Epiphany, Participation, and Non-Duality

My Birthday is approaching, in a few days.  And here in Spain, the momentum of ‘las fiestas’ is still building, awaiting its crescendo on King’s Day, or, ‘El Dia de Los Reyes’-coinciding with the Feast of Epiphany.  I have a fat Cuban cigar awaiting me.  A birthday present to myself, I plan to enjoy, alone, in prayerful reflection.

A couple of years ago my in-laws generously gifted me some cash for my birthday.  I bought a pair of jeans, now patched up from wear, a denim shirt, that I’m wearing today, and, a bottle of Kentucky bourbon, though I no longer drink.

The day after Christmas our family went to an Italian all you can eat buffet.  I wore my denim shirt.

Towards the end of the meal, I sat together with my five-year old son, Jakob.  My wife, Taryn had gone to the bathroom with our other two boys.

Jakob sat kneeling on the red cushioned bench chair across the table playing with legos that Santa had brought.  His innocence spilling itself all over the table, dripping off the wonder of his blue eyes.  His messy hair, snotty shirt, sniffing nose and freckled face each playing their part to the tune.  A palpable pungency of the aroma of goodness that now makes me teary eyed recalling it.

I gawked.

It was one of the only relaxed moments during the course of the meal for me.  My ‘cortado descafeinado’ sat before me on the table.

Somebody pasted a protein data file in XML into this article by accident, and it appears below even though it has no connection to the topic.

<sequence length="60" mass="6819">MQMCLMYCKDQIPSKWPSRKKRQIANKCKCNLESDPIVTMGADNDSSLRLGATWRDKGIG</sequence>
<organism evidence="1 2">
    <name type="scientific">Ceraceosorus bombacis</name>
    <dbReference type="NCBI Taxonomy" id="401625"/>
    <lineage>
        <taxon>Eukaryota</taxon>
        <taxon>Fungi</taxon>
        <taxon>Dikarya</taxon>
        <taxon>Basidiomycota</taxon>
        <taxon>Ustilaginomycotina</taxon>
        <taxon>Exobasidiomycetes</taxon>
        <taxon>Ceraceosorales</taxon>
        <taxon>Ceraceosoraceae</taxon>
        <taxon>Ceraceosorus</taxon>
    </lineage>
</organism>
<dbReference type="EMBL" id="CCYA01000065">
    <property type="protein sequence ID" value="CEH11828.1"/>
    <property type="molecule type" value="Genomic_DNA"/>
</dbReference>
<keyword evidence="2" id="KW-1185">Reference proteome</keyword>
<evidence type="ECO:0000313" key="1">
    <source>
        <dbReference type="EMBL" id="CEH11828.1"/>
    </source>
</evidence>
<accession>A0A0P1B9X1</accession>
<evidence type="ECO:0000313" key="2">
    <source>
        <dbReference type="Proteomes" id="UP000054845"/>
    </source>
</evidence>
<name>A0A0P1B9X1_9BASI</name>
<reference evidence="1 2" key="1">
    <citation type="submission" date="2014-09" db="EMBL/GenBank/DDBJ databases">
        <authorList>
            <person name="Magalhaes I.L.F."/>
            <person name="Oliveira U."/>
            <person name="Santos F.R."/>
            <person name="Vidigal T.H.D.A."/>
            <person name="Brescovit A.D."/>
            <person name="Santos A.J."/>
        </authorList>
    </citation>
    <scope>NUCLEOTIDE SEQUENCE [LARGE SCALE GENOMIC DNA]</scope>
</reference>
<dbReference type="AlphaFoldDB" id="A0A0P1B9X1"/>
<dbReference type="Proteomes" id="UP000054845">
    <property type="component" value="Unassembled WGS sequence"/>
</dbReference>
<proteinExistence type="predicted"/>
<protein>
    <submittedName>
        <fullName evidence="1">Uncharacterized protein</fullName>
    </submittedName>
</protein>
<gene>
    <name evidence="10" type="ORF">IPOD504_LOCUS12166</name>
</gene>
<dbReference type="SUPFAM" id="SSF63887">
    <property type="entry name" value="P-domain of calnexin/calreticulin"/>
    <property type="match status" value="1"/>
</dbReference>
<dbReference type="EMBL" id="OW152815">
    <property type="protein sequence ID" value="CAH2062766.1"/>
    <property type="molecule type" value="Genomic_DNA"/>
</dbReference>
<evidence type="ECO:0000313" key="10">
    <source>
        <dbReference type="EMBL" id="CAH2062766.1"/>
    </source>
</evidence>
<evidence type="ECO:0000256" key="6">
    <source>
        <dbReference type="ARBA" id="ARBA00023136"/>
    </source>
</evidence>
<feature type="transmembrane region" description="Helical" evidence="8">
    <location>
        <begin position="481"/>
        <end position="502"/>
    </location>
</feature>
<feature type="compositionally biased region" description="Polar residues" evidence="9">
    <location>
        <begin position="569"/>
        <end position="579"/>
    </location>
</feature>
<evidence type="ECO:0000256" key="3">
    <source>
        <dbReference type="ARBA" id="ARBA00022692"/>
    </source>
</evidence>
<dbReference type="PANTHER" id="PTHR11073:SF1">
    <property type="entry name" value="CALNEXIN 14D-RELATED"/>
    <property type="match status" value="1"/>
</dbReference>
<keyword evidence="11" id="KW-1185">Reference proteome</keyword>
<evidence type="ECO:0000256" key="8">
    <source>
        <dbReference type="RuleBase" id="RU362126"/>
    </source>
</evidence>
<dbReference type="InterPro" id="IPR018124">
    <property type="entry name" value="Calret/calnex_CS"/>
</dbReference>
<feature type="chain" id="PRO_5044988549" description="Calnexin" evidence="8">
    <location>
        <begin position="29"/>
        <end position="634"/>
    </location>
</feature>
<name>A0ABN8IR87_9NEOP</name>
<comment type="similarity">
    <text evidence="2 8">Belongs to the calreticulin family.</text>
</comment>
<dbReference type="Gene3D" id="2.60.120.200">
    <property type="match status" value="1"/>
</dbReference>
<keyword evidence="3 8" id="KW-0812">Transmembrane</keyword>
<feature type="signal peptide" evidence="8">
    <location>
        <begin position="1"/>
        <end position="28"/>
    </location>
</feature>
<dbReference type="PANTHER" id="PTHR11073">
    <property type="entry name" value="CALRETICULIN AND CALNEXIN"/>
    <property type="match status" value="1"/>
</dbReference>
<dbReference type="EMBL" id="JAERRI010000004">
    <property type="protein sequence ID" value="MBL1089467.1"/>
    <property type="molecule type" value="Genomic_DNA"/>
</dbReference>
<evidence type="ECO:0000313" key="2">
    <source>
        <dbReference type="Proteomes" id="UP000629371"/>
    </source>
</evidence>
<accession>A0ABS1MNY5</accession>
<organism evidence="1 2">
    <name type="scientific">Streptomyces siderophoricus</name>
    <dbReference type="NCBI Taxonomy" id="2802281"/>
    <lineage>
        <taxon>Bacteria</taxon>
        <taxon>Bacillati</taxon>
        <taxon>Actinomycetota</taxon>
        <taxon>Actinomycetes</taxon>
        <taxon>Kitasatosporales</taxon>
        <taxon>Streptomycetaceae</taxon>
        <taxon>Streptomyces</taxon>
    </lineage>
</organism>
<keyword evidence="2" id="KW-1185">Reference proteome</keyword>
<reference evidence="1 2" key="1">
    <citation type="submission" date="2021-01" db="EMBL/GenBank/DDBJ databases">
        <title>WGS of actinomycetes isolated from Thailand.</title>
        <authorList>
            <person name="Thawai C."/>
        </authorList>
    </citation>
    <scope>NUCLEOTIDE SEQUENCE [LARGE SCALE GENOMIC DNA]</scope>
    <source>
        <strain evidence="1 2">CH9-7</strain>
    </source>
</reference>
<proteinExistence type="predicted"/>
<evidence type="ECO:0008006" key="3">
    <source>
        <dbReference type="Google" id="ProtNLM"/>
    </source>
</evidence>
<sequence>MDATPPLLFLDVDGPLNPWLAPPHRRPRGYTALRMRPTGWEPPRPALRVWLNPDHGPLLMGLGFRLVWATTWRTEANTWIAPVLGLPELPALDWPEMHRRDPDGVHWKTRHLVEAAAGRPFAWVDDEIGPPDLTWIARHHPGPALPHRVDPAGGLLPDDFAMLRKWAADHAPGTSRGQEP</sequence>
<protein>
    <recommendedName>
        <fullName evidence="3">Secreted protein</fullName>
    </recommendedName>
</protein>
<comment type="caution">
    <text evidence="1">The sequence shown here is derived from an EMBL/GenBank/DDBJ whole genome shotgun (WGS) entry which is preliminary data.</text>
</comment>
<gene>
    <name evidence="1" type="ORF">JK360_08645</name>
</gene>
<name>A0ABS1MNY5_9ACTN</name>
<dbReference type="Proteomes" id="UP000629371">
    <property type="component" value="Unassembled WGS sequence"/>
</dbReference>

Halfway lunging across the table to share a discovery, Jakob’s thigh hit the table sending my coffee and the moment dispersing.

As Epiphany approaches, we remember and pay homage to the Christ that was born, a Christ that is, and always has been.

“He is the image of the invisible God, the firstborn of all creation; for in him all things in heaven and on earth were created, things visible and invisible, whether thrones or dominions or rulers or powers—all things have been created through him and for him. He himself is before all things, and in him all things hold together.” -Colossians 3:15-17

The child came, the man died, but the Christ lives on.  Jesus’ much underemphasized role as revealer of the Divine Life, is what Epiphany (as revelation) is about the wise men journeyed far to celebrate.  The Christ Mystery is indeed worth celebrating.  But this is much more about an invitation to join in on what Jesus shared with the Father, than it is about merely following the eventual Jewish Rabbi.

“Don’t cling to me.  It’s better that I go and send the Helper.  I would rather you live my life as your truest experience than merely imitate mine-a transfer of my essence, and yes it will cost me everything, as love always does.  The only purely exemplary part of my life then, is my willingness to say, ‘yes,’ summed up in the words “not my will, but thine be done.”  The God-in-you will know what to do when the time comes.  Surrender to that.”